Atropine Sulfate Ophthalmic Solution is used in the eye to dilate the pupil. This effect is used in reducing pain due to a corneal ulcer, an eye injury, corneal disease, uveal disease or after cataract surgery. Atropine ophthalmic medication is also useful in treating glaucoma.
Dosage and Administration: The successful outcome of your animal's treatment with this medication depends upon your commitment and ability to administer it exactly as the veterinarian has prescribed. Please do not skip doses or stop giving the medication. If you have difficulty giving doses consult your veterinarian or pharmacist who can offer administration techniques or change the dosage form to a type of medication that may be more acceptable to you and your animal. If you miss a dose of this medication you should give it as soon as you remember it, but if it is within a few hours of the regularly scheduled dose, wait and give it at the regular time. Do not double a dose as this can be toxic to your pet. Some other drugs can interact with this medication so tell your veterinarian about any drugs or foods that you currently give your animal. Do not give new foods or medications without first asking your veterinarian. You should always wash your hands after applying this medication to your pet's eyes as it can get into your eyes and cause dilation of the pupil.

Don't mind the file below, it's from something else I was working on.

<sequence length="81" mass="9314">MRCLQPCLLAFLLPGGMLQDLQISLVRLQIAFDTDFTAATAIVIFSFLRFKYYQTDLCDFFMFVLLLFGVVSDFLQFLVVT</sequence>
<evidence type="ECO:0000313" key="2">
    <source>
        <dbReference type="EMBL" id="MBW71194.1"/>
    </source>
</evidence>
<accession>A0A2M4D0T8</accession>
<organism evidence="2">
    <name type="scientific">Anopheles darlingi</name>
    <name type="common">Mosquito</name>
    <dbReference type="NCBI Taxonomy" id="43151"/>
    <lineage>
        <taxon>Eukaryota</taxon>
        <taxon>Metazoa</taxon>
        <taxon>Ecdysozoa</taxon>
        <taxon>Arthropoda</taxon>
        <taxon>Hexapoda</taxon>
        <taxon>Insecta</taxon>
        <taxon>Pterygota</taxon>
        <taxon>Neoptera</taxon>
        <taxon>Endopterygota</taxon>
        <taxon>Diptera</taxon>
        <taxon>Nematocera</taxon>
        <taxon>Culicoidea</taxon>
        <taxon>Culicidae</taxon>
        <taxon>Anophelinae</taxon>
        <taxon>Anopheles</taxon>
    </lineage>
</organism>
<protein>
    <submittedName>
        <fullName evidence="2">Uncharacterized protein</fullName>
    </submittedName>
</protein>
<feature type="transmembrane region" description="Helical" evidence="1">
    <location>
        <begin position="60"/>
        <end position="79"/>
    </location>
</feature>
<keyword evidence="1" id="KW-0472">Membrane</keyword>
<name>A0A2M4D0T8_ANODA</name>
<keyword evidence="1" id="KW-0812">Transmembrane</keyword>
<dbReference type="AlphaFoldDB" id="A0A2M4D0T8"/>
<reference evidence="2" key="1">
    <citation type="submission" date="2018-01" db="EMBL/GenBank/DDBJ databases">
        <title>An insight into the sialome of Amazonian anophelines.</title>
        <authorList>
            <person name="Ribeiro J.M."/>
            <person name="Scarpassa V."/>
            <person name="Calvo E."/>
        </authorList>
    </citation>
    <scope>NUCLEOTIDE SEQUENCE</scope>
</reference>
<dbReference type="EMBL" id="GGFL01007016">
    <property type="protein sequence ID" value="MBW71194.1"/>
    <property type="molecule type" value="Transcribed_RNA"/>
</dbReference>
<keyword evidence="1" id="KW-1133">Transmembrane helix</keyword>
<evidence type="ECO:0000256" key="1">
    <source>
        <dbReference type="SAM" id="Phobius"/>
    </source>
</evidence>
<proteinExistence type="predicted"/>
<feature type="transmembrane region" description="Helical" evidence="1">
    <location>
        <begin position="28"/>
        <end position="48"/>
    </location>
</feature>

Dogs and Cats: Atropine sulfate has a very long duration of action and is usually administered no more than once daily in dogs and cats.
Horses: Horses will usually receive atropine sulfate as an ointment once daily or as a solution administered through an eye catheter (subpalpebral lavage system).
Caution: Use with caution in animals with with primary glaucoma. Using atropine in the eye more frequently than prescribed can result in serious problems such as colic in horses and a dangerous increase in body temperature in other animals. Atropine toxicity may also cause some changes in heart rate and rhythm and may cause your pet to be unable to urinate. If your animal has any of the above conditions, talk to your veterinarian about the potential risks of using the medication versus the benefits that it might have.
Side Effects: Because atropine dilates the pupil, animals will be very sensitive to sunlight and should be kept out of bright light while receiving this drug. Most animals will salivate when atropine drops get into their mouth. Too much atropine can result in dry mouth, constipation and vomiting.
Storage: Atropine sulfate should be stored in a tight, light resistant, childproof container away from all children and other household pets.